Tuesday, January 01, 2008

A Christmas in the Life of a Seminarian

As we wind down after the Christmas and New Year jollies we thought we'd tell our readers just how we spend those three weeks we like to call a holiday.

Week 1 is for recuperating after a long and stressful term. It is also the week that the Parish Priest takes advantage of the Seminarian being home and takes his pre-Christmas retreat leaving the Seminarian in charge of the parish and to show the Rent-a-Priest the ropes.

As week 1 comes to a close and week 2 begins Christmas Eve comes along and brings with it the Christmas cold. The Seminarian wakes up unable to breathe and realising he has to martial 10 young children around a Sanctuary at Midnight. He spends the day overdosing on as many cold and flu remedies as he can so to be able to get through the Christmas Masses. He MC's an incredible Midnight Mass, gets 5/6 hours sleep, MC's an incredible Christmas morning Mass and goes home to spend Christmas day with his family.

The Christmas Octave brings with it more Masses to MC and at one point during those eight incredible days comes the Diocesan Seminarians' Christmas Lunch. My Diocese had ours on the Feast of the Holy Innocents, the Vocations Director said Mass and then we polished off his gin before going out to sample the local delights.

The Octave ends with New year celebrations. My parish had Mass for the New Civil Year at 10pm on New Year's Eve followed by Exposition at 11:45 and Benediction at 12:15. It was a beautiful way to see in the New Year. Then of course we celebrated the Solemnity of Mary, the Mother of God this morning.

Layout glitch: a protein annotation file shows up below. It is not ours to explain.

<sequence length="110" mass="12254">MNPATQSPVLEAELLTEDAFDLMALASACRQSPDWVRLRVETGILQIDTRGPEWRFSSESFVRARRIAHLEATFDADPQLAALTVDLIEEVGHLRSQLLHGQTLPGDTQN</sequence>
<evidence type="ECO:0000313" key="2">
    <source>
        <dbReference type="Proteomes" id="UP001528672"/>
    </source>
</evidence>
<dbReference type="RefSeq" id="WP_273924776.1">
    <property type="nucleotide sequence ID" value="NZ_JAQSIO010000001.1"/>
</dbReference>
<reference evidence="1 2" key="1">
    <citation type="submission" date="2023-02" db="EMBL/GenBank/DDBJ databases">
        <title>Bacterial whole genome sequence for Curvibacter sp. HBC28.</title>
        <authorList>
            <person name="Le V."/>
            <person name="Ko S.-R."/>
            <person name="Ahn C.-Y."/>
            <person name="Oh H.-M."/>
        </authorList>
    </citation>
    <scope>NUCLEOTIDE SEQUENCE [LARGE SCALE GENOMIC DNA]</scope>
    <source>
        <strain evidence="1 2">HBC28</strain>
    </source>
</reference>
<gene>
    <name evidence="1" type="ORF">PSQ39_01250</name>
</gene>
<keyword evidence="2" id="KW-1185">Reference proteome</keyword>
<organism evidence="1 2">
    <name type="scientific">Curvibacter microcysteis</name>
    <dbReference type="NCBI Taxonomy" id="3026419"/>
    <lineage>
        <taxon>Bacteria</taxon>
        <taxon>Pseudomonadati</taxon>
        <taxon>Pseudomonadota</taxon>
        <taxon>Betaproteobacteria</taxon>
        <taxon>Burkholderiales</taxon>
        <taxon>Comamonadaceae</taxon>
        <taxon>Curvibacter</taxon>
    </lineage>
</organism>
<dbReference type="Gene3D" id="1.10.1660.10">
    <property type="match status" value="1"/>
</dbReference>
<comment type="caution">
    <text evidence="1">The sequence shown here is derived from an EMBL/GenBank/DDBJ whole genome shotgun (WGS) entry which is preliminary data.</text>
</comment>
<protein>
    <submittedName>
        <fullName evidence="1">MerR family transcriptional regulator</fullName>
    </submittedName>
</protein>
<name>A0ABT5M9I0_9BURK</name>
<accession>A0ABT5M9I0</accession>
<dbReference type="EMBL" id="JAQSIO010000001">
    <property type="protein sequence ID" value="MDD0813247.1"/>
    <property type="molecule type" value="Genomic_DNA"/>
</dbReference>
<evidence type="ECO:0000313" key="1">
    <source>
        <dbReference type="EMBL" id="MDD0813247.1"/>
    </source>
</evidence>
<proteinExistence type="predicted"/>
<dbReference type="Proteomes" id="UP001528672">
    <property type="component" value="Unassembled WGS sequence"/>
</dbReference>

Week 3 consists of winding down after all that and preparing to return to seminary more tired than when he left. The Seminarian looks forward to relaxing with a nice long essay.

So spare a thought for your Seminarians next Christmas and pray hard for his vocation!


Mac McLernon said...

My parish had Mass for the New Civil Year at 10pm on Christmas eve

I've heard of anticipating a feast, but that's going a bit far...


Ok, you have my sympathy (some of it) - some time soon I'll post on the two-week Christmas holiday of the teacher!!

Anonymous said...

Well, I'll certainly keep you in my prayers, but I wonder whether you might not - both as a seminarian and a priest - need to learn the gentle art of saying no. Perhaps the Lord is giving you a taste of the sort of demands that will be put on you after ordination, and whilst your dedication and commitment can only be admired, if you NEVER take time to look after your spiritual and physical health, then my worry would be that you would "burn out" within a short space of time. Of course, everyone has to be sensitive to this when placing demands on priests and seminarians, but I do hope that the seminary can provide you with strategies for managing this problem in a constructive way.

Orthfully Catholic said...

Thanks for that Mac, the post has been edited accordingly!